Using satellite sensors could be a new way to predict outbreaks of deadly cholera if a leading scientist is to be believed.
Professor Rita Colwell, from the University of Maryland, US, has claimed that this method could pave the way for preventive medicine in countries that suffer epidemics.
Colwell said that her work might help in developing a predictive model that will provide forecasting of climatic conditions associated with specific infectious diseases, offering predictions of epidemics.
Residing in zooplankton, the cholera Vibrio can be found in bays, estuaries and rivers in temperate and tropical regions.
"Scientists have established a definable relationship between sea surface temperature, sea surface height and cholera epidemics. We can predict cholera epidemics by monitoring these factors using satellite sensors," said Colwell.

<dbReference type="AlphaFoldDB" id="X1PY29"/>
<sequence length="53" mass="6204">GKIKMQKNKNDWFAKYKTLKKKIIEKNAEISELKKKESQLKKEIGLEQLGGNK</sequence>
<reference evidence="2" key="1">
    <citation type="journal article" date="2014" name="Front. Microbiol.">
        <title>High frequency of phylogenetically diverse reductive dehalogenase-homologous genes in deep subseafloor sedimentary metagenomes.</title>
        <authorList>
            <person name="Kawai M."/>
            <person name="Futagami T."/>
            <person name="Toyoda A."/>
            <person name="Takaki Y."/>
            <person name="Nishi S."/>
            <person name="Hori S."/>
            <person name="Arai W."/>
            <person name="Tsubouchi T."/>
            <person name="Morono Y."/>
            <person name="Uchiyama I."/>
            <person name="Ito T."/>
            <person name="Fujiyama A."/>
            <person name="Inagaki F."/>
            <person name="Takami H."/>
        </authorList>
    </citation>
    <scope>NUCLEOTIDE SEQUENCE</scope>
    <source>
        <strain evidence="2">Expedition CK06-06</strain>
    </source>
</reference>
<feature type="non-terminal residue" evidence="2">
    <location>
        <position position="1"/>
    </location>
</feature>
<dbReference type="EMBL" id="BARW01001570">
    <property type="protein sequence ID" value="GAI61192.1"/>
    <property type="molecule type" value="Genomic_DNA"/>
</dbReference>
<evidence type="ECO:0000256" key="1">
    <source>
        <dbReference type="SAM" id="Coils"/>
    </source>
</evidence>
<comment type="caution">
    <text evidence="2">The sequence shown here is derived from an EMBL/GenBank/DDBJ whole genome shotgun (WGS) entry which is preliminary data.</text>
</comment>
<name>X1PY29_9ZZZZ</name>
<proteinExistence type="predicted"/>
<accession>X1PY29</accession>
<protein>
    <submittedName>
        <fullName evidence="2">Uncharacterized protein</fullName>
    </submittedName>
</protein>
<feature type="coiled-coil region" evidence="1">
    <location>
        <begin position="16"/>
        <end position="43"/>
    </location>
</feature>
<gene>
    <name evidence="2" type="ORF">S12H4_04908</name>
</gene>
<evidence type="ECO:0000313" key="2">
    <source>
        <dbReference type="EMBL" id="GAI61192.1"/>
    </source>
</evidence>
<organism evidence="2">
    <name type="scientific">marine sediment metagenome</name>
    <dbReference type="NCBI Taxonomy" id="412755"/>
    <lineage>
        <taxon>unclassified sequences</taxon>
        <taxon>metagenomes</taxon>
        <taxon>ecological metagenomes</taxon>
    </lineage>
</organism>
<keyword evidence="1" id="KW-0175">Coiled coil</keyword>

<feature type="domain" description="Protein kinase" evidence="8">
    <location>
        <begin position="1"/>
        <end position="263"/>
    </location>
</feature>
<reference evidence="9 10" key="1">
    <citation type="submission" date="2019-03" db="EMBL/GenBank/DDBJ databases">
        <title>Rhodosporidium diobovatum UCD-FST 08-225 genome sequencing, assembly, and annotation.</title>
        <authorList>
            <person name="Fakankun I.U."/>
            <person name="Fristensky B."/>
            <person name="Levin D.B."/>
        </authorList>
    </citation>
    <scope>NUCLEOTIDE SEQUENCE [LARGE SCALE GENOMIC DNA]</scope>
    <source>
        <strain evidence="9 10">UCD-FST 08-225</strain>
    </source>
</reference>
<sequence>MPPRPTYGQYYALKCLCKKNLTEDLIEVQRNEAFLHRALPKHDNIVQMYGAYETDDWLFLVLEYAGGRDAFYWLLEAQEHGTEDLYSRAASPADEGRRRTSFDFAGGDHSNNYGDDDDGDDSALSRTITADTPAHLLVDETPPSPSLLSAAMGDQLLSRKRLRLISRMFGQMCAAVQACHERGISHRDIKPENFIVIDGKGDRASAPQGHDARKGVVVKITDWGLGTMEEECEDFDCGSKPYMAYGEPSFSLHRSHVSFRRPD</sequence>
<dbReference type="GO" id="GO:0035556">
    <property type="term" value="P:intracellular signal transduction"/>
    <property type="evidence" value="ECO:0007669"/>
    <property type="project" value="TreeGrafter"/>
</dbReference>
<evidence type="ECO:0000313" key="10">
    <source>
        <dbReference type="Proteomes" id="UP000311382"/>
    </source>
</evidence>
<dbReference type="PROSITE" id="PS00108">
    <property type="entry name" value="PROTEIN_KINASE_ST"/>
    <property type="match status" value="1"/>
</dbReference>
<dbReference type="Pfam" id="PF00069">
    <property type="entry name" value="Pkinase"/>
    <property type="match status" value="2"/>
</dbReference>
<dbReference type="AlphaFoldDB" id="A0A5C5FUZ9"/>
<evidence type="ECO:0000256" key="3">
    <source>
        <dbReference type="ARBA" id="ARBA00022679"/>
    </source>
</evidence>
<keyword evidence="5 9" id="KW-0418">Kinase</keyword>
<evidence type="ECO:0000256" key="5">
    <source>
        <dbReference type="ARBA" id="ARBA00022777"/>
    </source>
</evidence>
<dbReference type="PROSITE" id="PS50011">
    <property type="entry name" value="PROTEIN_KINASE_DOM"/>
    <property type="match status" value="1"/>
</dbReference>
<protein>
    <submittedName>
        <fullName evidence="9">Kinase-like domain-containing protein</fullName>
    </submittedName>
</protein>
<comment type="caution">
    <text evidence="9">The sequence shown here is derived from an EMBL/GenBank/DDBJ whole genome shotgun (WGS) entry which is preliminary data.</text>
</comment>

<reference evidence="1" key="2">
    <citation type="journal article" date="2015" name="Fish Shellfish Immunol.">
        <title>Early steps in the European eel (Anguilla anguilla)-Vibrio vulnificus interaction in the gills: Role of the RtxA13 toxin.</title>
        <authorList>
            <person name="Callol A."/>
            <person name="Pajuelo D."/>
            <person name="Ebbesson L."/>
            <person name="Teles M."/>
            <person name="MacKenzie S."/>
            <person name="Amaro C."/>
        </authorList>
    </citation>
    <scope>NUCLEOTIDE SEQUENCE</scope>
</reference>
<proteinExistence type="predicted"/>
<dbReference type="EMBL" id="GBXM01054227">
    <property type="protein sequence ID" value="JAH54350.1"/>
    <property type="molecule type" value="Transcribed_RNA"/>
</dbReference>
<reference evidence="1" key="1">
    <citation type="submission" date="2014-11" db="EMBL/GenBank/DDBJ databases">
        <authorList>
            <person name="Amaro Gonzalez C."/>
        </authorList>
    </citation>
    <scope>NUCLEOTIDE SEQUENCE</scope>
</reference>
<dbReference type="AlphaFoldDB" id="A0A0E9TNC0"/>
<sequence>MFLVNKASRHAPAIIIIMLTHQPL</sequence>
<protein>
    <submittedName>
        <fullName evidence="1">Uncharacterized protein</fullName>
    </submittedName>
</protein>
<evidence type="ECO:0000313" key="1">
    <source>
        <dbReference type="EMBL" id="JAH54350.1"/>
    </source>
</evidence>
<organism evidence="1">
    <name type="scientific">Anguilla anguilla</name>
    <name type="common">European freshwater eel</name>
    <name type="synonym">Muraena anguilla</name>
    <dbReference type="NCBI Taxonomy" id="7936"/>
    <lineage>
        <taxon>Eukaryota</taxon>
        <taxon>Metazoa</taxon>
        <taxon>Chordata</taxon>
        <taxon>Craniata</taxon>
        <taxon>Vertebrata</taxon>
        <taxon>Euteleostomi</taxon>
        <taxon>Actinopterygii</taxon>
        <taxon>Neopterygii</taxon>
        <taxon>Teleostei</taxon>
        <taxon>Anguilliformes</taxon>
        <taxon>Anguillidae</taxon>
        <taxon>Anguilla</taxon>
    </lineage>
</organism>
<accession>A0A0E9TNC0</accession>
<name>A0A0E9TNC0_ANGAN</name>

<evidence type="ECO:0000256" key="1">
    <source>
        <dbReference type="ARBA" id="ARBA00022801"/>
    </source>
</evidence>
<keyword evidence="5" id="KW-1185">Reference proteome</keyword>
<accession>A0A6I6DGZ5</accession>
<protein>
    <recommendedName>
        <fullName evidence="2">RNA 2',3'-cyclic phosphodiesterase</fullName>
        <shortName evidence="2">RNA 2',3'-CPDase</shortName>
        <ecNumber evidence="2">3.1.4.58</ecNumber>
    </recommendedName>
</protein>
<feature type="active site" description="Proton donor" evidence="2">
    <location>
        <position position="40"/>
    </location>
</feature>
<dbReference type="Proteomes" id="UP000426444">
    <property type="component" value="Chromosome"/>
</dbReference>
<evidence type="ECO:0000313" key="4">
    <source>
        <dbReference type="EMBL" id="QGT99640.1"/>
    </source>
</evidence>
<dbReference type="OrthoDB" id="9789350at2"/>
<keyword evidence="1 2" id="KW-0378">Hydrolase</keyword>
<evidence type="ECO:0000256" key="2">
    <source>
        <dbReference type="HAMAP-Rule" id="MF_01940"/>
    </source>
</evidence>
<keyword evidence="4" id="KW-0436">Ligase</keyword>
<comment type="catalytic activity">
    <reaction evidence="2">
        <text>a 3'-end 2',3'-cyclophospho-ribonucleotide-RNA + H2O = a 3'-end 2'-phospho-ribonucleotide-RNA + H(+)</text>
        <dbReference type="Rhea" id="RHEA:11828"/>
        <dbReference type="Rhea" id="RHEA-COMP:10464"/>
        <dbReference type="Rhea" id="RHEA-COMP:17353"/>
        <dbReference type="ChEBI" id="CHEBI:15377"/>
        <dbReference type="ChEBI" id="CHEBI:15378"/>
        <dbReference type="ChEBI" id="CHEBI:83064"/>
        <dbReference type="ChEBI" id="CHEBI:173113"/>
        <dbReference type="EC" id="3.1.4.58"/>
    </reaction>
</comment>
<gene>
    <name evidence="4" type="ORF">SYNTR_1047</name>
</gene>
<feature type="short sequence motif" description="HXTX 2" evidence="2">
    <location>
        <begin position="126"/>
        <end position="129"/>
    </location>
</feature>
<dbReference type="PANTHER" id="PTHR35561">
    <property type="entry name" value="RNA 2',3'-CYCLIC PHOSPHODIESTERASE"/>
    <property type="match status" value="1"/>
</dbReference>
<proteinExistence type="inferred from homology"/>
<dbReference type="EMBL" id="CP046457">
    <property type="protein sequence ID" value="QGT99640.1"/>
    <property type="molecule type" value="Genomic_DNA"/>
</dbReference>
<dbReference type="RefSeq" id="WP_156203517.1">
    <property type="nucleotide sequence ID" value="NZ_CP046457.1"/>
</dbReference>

She added: "Cholera has afflicted humankind over the ages and remains a serious problem for the developing world. If the global effects of climate change are to be understood fully, we need to think about the human health aspect."
Colwell further said that a pre-emptive medicine might be possible for countries of the world suffering cholera epidemics.
"The issues are international and require a global scientific enterprise. The ultimate objective is an holistic understanding of the consequences of global warming and development of policies to address them," she said.
Colwell presented her ideas at the Society for General Microbiology's 162nd meeting being held this week at the Edinburgh International Conference Centre.